As recent events at the COP26 climate conference have illustrated, investment in climate solutions has rapidly moved from the periphery into mainstream. To achieve climate goals, how we produce, distribute and consume energy will have to change significantly and will require monumental investment – as much as $120 trillion of over the next 30 years in order to get to net zero in 2050.
It is hoped the policies that emanate from the landmark Glasgow conference will lead to a more transparent and coherent framework for industry to accelerate investment in the energy transition to meet net zero goals. By investing in companies in areas such as batteries, electric vehicles and wind power, investors are helping support that transition, and businesses delivering products or services that are part of the solution should be well placed to deliver growth to shareholders.
Structural changes are necessary
To meet targets the energy system needs to undergo three structural changes, which are currently in their infancy.
Firstly, the decarbonisation of power generation. The share of electricity generated from renewables is expected to increase from 20% to almost 85% by 2050 in order to reduce carbon emissions, which should offer opportunity to utilities companies who specialise in renewables, electrical equipment companies, and energy storage companies who can help iron out the peaks and toughs of supply and demand.
Second, further electrification of energy use through the adoption of electric vehicles. The share of electricity in energy consumption is expected to increase from 20% to nearer 45% and most countries will require significant upgrades to their electricity grid and infrastructure.
Finally, increased efficiency is necessary to offset the growth in overall power consumption, which presents opportunities for businesses with intelligent or energy saving technology.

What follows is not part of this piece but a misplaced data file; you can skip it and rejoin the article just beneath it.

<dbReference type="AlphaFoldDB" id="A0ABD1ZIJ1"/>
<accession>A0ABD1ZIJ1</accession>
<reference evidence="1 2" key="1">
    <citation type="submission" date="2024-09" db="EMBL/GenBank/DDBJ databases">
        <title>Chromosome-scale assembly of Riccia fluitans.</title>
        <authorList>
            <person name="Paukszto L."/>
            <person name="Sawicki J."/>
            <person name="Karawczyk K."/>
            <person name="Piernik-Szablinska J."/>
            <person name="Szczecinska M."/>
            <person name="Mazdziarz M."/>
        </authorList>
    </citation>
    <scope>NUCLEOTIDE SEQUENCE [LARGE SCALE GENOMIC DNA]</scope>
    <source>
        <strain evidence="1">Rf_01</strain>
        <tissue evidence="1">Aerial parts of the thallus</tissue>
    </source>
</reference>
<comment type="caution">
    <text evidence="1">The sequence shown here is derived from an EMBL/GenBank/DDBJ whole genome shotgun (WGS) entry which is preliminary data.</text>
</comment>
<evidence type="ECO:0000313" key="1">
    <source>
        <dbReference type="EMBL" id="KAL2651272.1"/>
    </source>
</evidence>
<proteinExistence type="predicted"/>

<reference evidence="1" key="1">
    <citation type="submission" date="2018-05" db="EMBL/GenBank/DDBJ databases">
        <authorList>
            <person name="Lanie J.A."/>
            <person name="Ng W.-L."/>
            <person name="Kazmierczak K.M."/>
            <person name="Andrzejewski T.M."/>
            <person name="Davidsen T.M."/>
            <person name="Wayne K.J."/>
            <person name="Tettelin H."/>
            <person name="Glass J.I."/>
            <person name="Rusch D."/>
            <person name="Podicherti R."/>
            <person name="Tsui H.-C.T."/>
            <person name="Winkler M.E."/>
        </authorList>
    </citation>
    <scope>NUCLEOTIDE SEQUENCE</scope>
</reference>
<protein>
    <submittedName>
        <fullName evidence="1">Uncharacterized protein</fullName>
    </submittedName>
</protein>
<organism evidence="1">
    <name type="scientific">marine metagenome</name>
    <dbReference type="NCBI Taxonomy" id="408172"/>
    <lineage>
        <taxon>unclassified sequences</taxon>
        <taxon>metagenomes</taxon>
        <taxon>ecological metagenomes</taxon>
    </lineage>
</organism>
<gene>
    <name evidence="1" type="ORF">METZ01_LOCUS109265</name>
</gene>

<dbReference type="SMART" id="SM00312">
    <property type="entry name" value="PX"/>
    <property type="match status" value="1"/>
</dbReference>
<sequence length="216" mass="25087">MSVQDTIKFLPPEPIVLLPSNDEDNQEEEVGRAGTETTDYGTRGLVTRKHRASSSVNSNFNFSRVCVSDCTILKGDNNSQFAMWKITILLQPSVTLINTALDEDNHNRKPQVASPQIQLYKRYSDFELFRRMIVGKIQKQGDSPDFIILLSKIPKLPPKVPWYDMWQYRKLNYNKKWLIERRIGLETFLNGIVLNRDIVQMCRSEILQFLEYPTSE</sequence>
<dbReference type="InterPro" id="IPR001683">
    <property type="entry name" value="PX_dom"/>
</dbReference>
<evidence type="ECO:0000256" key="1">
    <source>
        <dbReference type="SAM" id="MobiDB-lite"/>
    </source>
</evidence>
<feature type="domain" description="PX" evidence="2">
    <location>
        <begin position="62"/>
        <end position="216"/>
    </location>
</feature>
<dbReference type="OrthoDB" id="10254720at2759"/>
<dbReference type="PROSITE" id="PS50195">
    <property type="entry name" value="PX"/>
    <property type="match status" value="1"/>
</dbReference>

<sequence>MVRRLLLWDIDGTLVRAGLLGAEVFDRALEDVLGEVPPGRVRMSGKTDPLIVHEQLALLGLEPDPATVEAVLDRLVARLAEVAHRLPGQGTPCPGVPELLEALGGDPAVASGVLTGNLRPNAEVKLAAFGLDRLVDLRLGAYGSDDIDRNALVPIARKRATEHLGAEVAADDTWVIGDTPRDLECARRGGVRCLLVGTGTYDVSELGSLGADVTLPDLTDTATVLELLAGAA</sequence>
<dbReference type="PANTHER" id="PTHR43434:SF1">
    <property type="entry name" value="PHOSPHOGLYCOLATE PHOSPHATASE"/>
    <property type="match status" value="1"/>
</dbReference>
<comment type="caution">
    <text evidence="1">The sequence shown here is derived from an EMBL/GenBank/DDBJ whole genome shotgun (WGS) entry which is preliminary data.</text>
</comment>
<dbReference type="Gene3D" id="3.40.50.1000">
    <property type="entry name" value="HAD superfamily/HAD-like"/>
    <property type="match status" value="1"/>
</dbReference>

One option in the sector - Schroder Global Energy Transition Fund
There are broadening number of funds investing specifically in the transition towards lower carbon sources of energy and more sustainable forms of consumption. One is Schroder Global Energy Transition, which aims to outperform the MSCI Alternative Energy Index, the MSCI AC World Index and peers over a rolling 3-year period.
The fund was launched in December 2020 but adopts the same strategy as an offshore version that commenced in July 2019. It invests across the entire sustainable energy industry from production to end use, classifying investments into six activity groups:
- Renewable energy equipment
- Renewable energy generation
- Transmission and distribution
- Energy storage, batteries and other solutions
- Electrical equipment
- Clean mobility
Although investing across the sustainable energy industry spectrum provides some diversification, this is a higher risk and specialist investment. In addition, the portfolio comprises a relatively small number of constituents (30 to 50) which increases risk as each holding has a bigger impact on returns. In addition, some companies in the area may already be priced for high growth and any setbacks or inability to keep up with expectations could lead to significant share price falls.
List: Schroder Global Energy Transition top ten holdings
- Vestas Wind Systems (wind turbines) 4.4%
- Siemens Gamesa Renewable Energy (wind turbines) 3.7%
- Red Electrica (Spanish and South American grid operator) 3.4%
- Samsung SDI (batteries and electronic materials) 3.3%
- SolarEdge Technologies – (solar inverters and power optimisation) 3.1%
- Ormat Technologies (geothermal energy) 3.1%
- Johnson Matthey (speciality chemicals) 3.0%
- Volkswagen (vehicles) 3.0%
- Corp ACCIONA Energias Renovables (Spanish renewable energy utility) 2.7%
- Falck Renewables (European renewable energy generator) 2.6%
Source: Schroders – as at 30.09.21
Geographically, the opportunity set is global but there tends be a bias towards Europe, and away from the US.
Manager credentials and philosophy